Today’s readings were, of course, about the Resurrection. They were found in all four Gospels: Matthew 28:1-10; Mark 16:1-8; Luke 24:1-12; and John 20:1-18. To be honest, between the Easter Vigil last night and the Sunrise and Festival services this morning, we had heard most of these selections, so for the Jesus Tree, I just cut to the chase, and read from The Story Bible. I did this partly because we had just heard these readings, and partly to make time for two additional readings I wanted to get to today–the Emmaus Road passage found in Luke 24:13-35, which takes place on Easter evening, and The Very First Easter by Paul Maier, an excellent book which tells the whole Passion story, and concludes with the Ascension.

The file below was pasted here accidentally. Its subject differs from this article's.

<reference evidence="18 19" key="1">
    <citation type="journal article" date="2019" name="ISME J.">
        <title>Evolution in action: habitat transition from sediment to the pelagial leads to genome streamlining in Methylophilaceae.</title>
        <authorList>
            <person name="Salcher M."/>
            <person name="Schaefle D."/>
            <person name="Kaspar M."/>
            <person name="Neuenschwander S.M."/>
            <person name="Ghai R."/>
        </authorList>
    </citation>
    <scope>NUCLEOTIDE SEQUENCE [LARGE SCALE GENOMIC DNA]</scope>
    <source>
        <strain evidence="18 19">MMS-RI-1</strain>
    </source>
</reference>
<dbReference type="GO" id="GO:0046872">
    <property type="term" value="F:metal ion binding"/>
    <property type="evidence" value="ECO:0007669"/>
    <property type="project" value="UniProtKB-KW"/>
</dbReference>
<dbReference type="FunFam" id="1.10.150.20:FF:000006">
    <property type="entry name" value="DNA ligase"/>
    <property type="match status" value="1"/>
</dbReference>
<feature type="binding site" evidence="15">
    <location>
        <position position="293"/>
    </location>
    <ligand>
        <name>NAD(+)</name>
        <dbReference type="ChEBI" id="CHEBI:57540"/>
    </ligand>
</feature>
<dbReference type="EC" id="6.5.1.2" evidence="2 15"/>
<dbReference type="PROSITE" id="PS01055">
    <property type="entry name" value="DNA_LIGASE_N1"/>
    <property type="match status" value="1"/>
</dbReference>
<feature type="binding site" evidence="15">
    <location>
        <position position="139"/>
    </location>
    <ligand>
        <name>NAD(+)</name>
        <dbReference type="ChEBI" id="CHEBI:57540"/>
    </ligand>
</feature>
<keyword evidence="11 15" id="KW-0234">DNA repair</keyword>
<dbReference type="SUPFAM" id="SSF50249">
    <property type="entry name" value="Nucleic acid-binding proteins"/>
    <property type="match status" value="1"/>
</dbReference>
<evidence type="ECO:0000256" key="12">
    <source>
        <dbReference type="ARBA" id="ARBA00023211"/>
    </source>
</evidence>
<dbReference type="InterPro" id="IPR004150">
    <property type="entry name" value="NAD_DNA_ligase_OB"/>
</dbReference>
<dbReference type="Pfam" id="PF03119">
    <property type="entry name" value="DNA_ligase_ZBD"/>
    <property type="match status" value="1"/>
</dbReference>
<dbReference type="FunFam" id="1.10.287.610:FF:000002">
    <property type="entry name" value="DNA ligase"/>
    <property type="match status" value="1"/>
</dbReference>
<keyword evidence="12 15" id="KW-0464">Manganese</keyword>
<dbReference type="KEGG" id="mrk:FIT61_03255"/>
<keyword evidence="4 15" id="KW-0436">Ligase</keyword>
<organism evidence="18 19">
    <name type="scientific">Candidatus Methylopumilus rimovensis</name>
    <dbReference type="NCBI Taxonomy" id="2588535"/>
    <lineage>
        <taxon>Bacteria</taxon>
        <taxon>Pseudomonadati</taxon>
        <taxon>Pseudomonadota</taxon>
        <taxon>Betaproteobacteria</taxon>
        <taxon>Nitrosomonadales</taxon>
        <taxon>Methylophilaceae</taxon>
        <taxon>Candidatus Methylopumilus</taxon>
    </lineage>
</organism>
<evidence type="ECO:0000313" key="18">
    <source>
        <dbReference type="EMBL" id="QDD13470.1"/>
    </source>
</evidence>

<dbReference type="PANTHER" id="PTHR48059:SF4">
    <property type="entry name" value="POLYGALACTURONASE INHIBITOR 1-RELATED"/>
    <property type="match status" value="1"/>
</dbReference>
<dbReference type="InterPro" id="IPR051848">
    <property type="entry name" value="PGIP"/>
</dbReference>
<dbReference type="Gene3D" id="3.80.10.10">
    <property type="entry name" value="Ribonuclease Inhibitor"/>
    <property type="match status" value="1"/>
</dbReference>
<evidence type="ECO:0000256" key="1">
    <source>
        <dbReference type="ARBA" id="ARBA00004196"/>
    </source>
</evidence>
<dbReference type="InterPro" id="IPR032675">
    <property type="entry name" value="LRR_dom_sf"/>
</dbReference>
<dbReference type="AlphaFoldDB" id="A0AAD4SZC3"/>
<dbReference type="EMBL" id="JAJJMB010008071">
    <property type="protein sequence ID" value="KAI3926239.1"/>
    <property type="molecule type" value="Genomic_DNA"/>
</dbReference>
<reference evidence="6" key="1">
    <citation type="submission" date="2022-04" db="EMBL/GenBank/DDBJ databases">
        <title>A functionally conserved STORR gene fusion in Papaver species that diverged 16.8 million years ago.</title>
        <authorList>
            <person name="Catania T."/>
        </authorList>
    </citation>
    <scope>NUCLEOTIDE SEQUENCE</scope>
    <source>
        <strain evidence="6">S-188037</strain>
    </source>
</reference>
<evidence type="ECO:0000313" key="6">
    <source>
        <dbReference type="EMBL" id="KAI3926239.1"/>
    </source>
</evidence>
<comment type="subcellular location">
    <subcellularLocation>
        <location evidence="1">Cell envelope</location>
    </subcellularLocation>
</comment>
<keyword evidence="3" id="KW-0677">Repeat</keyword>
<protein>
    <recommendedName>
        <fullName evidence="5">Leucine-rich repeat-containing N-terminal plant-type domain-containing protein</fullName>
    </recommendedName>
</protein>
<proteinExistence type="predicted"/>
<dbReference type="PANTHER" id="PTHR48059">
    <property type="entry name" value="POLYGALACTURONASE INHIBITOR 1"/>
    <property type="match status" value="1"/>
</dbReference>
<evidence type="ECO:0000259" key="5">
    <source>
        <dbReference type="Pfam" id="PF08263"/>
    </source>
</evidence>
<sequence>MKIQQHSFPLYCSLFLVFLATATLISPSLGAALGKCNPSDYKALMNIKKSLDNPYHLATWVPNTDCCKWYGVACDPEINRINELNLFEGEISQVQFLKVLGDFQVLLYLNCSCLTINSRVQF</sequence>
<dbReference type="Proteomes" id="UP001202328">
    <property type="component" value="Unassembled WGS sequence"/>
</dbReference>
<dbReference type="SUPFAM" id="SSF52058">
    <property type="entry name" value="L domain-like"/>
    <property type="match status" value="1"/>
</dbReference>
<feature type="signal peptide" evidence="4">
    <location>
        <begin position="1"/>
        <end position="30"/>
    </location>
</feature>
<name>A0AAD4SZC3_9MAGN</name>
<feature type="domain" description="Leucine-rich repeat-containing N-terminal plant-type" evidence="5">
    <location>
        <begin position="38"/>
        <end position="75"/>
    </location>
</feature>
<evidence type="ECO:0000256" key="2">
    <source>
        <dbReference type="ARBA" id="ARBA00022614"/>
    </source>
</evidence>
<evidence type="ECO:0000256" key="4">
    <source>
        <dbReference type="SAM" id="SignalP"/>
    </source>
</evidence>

Only one more day of the Jesus Tree left, and only because I created an extra symbol to go with a reading for Easter Monday. I can’t believe how much we’re all going to miss this part of our day, but at least we can look forward to doing it again next year!
Today’s readings focused on the accounts of the burial of Jesus, found in all four Gospels: Matthew 27:57-61; Mark 23:50-56; Luke 23:50-56; and John 19:38-42. I also added Matthew 27:62-66, which details how the chief priests and Pharisees went to Pilate to ask for a guard to be placed at the tomb. This is the only passage in Scripture that occurs on Holy Saturday, and even though it’s not directly part of the burial story, I felt that it was important to include it since today is Holy Saturday.